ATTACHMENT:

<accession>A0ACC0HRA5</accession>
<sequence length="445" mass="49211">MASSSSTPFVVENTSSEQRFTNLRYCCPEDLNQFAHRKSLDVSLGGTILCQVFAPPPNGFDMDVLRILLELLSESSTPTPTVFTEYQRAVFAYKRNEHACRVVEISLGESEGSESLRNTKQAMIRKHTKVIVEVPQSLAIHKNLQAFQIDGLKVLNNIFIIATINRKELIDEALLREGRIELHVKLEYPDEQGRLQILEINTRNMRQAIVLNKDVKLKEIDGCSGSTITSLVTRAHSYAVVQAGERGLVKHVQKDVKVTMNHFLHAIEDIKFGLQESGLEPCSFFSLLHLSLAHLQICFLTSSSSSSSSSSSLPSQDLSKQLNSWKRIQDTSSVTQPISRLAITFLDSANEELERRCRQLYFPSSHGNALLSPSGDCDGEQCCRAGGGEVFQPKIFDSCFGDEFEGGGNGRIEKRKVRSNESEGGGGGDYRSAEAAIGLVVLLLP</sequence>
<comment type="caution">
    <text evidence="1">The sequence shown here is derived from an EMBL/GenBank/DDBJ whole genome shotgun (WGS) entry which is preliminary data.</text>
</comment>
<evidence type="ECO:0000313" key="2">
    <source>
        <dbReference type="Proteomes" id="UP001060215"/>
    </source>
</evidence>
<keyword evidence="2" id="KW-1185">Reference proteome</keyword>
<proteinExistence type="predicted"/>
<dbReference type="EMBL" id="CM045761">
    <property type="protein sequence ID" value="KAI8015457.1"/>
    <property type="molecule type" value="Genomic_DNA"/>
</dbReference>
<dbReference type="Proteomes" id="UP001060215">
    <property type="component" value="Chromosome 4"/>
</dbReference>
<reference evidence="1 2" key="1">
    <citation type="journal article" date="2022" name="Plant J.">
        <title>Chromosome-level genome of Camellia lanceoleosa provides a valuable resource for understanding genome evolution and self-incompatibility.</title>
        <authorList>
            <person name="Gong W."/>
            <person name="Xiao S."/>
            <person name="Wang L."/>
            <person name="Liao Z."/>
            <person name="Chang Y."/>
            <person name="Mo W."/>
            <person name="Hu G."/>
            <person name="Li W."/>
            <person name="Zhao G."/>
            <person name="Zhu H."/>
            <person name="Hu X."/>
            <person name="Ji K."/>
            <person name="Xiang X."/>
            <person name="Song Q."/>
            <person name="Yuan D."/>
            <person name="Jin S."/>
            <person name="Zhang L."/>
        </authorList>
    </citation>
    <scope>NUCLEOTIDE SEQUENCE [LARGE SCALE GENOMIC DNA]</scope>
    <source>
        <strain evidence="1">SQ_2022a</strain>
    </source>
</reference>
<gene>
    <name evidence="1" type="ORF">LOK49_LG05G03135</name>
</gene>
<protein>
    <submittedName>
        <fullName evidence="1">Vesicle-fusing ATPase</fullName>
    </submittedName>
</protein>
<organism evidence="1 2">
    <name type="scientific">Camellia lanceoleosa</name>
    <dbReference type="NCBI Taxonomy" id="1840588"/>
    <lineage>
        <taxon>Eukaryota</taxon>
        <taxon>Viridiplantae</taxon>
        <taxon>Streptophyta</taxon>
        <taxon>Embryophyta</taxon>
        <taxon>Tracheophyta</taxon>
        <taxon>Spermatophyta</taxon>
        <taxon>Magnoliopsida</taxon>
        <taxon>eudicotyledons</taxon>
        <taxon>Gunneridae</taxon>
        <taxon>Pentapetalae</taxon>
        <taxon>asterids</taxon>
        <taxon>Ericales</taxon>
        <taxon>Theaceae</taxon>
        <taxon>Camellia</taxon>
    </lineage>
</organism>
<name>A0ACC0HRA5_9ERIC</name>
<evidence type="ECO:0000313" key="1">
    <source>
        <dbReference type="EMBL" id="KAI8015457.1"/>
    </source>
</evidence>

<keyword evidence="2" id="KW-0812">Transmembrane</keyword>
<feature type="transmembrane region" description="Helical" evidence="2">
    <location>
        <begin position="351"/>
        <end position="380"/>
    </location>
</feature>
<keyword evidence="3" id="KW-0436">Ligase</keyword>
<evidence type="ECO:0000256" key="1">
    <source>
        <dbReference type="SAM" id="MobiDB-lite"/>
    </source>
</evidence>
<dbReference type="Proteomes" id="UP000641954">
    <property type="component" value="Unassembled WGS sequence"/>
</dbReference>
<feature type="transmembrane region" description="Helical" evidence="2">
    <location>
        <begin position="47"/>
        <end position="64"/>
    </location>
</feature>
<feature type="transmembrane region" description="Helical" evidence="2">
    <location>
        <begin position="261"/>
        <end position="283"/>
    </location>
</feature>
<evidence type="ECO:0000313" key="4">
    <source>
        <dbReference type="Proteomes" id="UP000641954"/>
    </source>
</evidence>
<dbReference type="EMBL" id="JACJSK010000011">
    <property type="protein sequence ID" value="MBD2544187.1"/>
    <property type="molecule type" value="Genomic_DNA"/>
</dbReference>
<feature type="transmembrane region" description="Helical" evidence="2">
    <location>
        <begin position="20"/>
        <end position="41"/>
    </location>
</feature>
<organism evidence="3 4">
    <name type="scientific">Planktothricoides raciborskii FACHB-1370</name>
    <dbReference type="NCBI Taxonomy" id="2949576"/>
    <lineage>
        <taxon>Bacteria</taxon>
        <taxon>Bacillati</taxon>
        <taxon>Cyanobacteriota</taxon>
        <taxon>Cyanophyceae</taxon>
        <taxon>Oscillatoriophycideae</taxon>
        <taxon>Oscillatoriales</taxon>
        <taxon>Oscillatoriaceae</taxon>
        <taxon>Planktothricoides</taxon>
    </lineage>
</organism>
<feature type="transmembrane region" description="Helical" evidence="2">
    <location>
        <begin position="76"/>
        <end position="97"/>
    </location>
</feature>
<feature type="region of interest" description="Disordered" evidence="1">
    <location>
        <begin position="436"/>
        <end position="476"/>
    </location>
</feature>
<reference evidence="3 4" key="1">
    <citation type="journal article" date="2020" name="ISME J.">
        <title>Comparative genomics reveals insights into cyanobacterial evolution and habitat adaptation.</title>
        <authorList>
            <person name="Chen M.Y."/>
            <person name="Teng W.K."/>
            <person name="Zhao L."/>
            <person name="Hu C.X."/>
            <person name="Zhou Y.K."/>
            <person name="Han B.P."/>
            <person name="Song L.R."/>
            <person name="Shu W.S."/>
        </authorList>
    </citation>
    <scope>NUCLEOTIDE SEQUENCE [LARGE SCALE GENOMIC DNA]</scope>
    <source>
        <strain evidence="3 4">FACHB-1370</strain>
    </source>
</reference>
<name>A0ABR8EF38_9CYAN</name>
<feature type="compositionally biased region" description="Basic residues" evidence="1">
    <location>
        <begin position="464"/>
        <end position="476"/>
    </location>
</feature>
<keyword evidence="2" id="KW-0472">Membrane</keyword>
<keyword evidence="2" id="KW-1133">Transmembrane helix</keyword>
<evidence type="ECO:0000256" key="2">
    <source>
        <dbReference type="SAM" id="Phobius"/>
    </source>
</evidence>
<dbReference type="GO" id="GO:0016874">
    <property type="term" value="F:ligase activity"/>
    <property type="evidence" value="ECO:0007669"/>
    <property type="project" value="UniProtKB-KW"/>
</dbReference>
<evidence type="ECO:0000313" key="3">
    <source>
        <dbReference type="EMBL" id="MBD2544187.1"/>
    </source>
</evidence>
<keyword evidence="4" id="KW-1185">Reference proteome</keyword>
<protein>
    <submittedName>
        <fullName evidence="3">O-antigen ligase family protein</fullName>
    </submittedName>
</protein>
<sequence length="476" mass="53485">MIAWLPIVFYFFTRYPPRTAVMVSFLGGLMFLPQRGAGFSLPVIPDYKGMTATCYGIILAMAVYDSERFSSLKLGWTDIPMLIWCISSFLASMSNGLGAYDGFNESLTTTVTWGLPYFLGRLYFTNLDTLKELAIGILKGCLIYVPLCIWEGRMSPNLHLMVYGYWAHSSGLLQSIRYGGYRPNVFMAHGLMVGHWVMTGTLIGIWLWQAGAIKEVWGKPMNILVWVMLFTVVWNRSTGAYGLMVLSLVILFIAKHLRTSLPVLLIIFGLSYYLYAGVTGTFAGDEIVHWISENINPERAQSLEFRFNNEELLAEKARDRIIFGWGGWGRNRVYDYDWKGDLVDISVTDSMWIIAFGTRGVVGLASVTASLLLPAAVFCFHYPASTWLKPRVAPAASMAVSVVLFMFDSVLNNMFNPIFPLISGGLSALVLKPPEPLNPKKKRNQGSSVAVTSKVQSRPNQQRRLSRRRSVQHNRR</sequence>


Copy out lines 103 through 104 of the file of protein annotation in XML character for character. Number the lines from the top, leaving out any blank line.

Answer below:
</feature>
<feature type="transmembrane region" description="Helical" evidence="2">